- Age Range: 7 and up
- Lexile Measure: 530L (What's this?)
- Series: Native American Legends & Lore
- Paperback: 48 pages
- Publisher: Troll Communications (September 19, 1998)
- Language: English
- ISBN-10: 0816723621
- ISBN-13: 978-0816723621
- Product Dimensions: 7.7 x 0.1 x 9 inches
- Shipping Weight: 4 ounces
- Average Customer Review: 4.8 out of 5 stars See all reviews (5 customer reviews)
- Amazon Best Sellers Rank: #1,232,810 in Books (See Top 100 in Books)
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Dancing Drum (Native American Legends & Lore) Paperback – September 19, 1998
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Top Customer Reviews
Adapted by Terri Cohlene and illustrated by Charles Reasoner, "Dancing Drum" tells the story of how the Sun became jealous of her brother the Moon. For the Moon the people made music and danced, but the Sun was convinced The People did not love her and so she sent scorching heat onto the land each day when she arose. During this time of the angry sun a boy named Dancing Drum lived in a small Cherokee village, and he is sent by the Shaman to go to the little men in the wood the ask them why Grandmother Sun is burning the land The People. They tell Dancing Drum that he must kill the Sun before she destroys them all. So they give him snake rattles to tie onto his moccasins and Dancing Drum changes into a snake. The plan is for him to bite the Sun when she comes out of her daughter's house.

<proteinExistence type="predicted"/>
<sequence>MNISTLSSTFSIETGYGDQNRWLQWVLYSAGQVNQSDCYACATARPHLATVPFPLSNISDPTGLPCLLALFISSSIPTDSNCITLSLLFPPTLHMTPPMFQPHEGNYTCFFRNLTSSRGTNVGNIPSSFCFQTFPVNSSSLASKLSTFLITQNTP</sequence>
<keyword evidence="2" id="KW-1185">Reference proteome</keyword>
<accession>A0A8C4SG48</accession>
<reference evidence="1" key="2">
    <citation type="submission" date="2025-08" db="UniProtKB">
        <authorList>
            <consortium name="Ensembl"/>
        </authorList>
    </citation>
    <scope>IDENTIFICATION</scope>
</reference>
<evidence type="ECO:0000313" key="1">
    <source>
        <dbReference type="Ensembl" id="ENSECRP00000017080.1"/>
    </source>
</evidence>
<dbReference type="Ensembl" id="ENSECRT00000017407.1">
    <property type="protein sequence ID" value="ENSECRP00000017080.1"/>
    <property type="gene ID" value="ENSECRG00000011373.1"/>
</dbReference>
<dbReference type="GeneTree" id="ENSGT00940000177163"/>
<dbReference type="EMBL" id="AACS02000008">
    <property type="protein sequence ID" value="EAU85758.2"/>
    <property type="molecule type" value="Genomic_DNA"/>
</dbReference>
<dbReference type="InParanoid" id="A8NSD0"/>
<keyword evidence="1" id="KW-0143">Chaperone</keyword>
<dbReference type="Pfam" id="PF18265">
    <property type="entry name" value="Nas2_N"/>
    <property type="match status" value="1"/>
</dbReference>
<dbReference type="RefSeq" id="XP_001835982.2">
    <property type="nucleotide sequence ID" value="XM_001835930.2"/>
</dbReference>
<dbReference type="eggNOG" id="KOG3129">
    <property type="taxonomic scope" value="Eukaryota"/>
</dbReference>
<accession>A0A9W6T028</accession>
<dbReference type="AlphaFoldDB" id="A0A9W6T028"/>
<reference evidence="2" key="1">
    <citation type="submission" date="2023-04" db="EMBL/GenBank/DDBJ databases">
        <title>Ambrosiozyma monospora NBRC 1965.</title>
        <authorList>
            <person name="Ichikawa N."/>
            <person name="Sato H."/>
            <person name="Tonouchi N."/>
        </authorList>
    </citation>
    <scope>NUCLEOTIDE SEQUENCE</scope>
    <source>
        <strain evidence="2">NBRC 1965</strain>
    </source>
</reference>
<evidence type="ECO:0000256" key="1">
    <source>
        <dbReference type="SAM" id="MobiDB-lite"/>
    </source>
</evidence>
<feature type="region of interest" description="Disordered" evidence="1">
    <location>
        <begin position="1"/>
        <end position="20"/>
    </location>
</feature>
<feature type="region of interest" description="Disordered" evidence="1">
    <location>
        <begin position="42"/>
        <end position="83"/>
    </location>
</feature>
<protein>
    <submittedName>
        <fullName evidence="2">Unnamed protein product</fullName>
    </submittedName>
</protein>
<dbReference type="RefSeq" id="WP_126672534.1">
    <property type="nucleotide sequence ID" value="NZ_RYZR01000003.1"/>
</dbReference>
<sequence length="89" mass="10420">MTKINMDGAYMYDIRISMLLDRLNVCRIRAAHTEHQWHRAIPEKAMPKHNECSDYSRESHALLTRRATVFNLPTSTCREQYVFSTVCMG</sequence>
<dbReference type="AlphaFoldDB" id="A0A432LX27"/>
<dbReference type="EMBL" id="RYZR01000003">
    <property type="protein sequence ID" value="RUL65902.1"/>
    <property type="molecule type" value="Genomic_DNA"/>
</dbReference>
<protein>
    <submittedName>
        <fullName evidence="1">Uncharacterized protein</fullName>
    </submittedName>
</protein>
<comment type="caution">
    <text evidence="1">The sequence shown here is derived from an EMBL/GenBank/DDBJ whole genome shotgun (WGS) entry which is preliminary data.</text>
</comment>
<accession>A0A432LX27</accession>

Now, even the youngest reader knows full well that the Sun is not going to get killed and what makes this legend so fascinating is that things go horribly wrong (twice even). Then Dancing Drum and The People must find a way to make everything right again. The tales that Cohlene chooses to retell are always more complex than you would expect them to be and for older readers trying to figure out just why each legend includes the elements it does is always interesting.Read more ›
I loved reading this legend as I never had heard it before. The words are lovingly weaved together to tell the legend as it might have been handed down word of mouth. I loved how the young man made up for each deed or misdeed he did and eventually used his drum in thanksgiving. A beautiful testament to the people and the sky.
The pictures in the book are bold and beautiful. However, this book is certainly to be read by an older child as there are complex sentences. The pictures only enhance the words.
In addition to the legend, the author included in the back of the book about the Cherokee people including tragic circumstances and overcoming. Those pages even talk about the Cherokee of today, what they do and how they live. I think this is also a beautiful testament.
I would be amiss if I gave this book anything but a 5 star. Well, done!
Disclosure: I purchased a copy of this book for my own collections. The views expressed here are 100% my own and may differ with yours. ~Naila Moon